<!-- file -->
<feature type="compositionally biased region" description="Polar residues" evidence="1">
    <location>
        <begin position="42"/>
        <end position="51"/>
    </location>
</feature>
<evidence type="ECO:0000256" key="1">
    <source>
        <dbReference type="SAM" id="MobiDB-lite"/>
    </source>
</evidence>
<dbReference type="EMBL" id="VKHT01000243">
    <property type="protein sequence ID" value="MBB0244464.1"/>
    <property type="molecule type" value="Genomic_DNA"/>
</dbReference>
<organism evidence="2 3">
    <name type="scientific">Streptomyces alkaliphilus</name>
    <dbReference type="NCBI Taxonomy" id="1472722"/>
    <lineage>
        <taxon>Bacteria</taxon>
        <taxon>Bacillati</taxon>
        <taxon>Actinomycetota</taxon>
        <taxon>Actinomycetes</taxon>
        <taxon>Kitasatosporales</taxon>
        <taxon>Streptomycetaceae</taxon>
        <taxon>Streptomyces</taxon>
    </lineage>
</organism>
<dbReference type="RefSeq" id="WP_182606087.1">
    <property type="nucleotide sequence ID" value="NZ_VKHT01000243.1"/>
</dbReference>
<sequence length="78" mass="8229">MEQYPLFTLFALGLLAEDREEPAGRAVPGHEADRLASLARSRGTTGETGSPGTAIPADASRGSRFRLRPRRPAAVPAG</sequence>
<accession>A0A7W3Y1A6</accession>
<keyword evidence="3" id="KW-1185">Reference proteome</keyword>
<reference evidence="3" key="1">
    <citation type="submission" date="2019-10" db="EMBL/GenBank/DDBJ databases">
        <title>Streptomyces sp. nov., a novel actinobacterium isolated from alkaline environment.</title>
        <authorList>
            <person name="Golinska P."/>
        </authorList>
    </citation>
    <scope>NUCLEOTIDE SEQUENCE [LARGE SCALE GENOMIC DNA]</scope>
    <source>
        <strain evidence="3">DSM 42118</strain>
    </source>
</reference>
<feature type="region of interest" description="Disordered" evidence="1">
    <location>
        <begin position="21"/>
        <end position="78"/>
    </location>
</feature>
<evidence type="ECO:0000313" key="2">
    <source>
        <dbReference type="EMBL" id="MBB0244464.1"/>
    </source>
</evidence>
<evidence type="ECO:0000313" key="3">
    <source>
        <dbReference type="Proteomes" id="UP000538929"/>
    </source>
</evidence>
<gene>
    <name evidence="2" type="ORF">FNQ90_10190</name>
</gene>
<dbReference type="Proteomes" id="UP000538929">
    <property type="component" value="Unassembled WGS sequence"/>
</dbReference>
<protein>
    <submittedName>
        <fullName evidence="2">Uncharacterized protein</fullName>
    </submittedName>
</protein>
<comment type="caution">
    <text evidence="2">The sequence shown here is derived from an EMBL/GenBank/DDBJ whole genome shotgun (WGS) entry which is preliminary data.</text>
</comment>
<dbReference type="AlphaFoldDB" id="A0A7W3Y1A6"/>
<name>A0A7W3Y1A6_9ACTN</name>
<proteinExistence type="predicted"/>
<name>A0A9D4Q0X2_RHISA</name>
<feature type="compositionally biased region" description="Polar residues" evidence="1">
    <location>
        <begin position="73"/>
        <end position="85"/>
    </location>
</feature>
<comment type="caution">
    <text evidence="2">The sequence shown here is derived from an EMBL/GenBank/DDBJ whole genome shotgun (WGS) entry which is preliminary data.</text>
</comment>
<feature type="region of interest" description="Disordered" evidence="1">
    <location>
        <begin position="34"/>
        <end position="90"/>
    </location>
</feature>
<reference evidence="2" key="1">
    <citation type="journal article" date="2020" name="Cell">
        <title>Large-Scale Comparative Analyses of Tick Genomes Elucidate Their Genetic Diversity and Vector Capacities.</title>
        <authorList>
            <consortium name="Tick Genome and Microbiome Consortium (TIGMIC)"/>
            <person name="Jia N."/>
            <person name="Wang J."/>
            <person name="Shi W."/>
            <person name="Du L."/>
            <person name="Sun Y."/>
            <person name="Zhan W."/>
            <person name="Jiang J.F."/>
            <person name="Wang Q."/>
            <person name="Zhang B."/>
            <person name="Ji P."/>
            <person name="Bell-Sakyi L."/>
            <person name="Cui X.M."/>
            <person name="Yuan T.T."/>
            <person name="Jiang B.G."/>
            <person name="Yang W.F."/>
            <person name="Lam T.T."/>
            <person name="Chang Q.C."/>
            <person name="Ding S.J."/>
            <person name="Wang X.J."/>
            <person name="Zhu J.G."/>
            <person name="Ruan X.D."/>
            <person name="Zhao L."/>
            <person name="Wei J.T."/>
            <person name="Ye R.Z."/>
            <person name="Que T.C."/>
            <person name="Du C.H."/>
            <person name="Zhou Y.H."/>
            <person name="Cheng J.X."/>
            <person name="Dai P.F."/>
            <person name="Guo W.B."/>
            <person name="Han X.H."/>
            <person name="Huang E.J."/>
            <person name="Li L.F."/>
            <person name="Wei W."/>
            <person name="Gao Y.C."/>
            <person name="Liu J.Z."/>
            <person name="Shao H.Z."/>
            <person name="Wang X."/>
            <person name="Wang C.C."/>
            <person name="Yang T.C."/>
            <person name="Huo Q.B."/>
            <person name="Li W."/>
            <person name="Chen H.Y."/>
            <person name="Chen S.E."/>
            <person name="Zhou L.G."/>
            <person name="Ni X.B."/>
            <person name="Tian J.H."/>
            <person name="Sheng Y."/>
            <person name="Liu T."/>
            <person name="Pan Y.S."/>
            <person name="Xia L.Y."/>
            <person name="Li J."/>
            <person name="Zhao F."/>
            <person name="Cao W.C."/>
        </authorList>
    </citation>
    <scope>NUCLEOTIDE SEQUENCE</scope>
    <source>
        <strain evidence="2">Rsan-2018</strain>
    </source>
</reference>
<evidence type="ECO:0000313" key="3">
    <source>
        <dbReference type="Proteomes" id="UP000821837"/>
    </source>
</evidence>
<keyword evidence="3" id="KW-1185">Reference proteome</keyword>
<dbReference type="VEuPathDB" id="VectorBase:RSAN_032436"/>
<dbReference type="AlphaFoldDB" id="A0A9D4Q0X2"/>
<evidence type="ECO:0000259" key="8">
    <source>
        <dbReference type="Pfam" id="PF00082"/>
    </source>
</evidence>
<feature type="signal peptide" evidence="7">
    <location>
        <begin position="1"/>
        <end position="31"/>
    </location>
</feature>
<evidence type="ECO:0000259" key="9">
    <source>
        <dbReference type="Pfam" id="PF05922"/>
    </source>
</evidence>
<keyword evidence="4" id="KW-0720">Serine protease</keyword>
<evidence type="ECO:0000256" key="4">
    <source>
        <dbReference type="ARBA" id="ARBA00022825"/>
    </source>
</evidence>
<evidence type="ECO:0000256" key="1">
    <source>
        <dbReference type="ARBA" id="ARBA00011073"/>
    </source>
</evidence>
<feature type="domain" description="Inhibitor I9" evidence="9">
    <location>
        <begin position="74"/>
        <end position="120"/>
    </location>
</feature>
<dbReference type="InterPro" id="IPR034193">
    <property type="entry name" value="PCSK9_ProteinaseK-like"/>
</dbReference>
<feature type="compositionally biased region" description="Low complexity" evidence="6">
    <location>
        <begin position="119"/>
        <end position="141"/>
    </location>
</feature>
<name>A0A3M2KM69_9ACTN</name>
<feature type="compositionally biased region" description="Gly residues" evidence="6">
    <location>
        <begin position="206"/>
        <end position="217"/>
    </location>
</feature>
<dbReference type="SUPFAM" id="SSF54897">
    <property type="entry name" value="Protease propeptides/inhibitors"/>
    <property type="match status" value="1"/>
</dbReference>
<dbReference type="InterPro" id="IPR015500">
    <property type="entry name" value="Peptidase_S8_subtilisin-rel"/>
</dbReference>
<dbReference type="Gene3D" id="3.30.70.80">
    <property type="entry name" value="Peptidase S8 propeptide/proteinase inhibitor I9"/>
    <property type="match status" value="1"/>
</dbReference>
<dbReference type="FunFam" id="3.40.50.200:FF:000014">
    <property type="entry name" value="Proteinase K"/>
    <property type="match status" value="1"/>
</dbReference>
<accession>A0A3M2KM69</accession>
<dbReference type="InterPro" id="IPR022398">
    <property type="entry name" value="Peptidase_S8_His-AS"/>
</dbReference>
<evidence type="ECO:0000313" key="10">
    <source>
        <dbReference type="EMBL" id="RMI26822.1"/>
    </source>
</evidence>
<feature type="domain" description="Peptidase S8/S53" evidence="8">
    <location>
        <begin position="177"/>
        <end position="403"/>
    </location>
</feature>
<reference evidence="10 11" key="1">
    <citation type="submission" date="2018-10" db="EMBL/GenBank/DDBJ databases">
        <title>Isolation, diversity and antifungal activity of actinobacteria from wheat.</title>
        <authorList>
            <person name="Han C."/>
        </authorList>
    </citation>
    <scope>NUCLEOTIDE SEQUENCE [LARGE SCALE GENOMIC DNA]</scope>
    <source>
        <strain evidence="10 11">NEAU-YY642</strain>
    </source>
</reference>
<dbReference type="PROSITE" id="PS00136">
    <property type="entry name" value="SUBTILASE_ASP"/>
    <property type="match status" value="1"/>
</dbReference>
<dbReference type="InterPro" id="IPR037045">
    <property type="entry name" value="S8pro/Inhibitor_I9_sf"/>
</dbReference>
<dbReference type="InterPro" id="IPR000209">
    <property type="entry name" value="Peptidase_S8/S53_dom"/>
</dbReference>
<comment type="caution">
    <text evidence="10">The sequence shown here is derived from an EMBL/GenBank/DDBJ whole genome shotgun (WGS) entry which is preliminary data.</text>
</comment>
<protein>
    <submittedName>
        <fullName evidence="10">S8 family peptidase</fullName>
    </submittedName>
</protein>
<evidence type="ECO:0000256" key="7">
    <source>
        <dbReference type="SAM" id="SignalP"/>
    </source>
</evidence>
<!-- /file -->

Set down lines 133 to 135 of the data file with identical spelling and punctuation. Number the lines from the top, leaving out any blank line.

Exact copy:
            <person name="Li L.F."/>
            <person name="Wei W."/>
            <person name="Gao Y.C."/>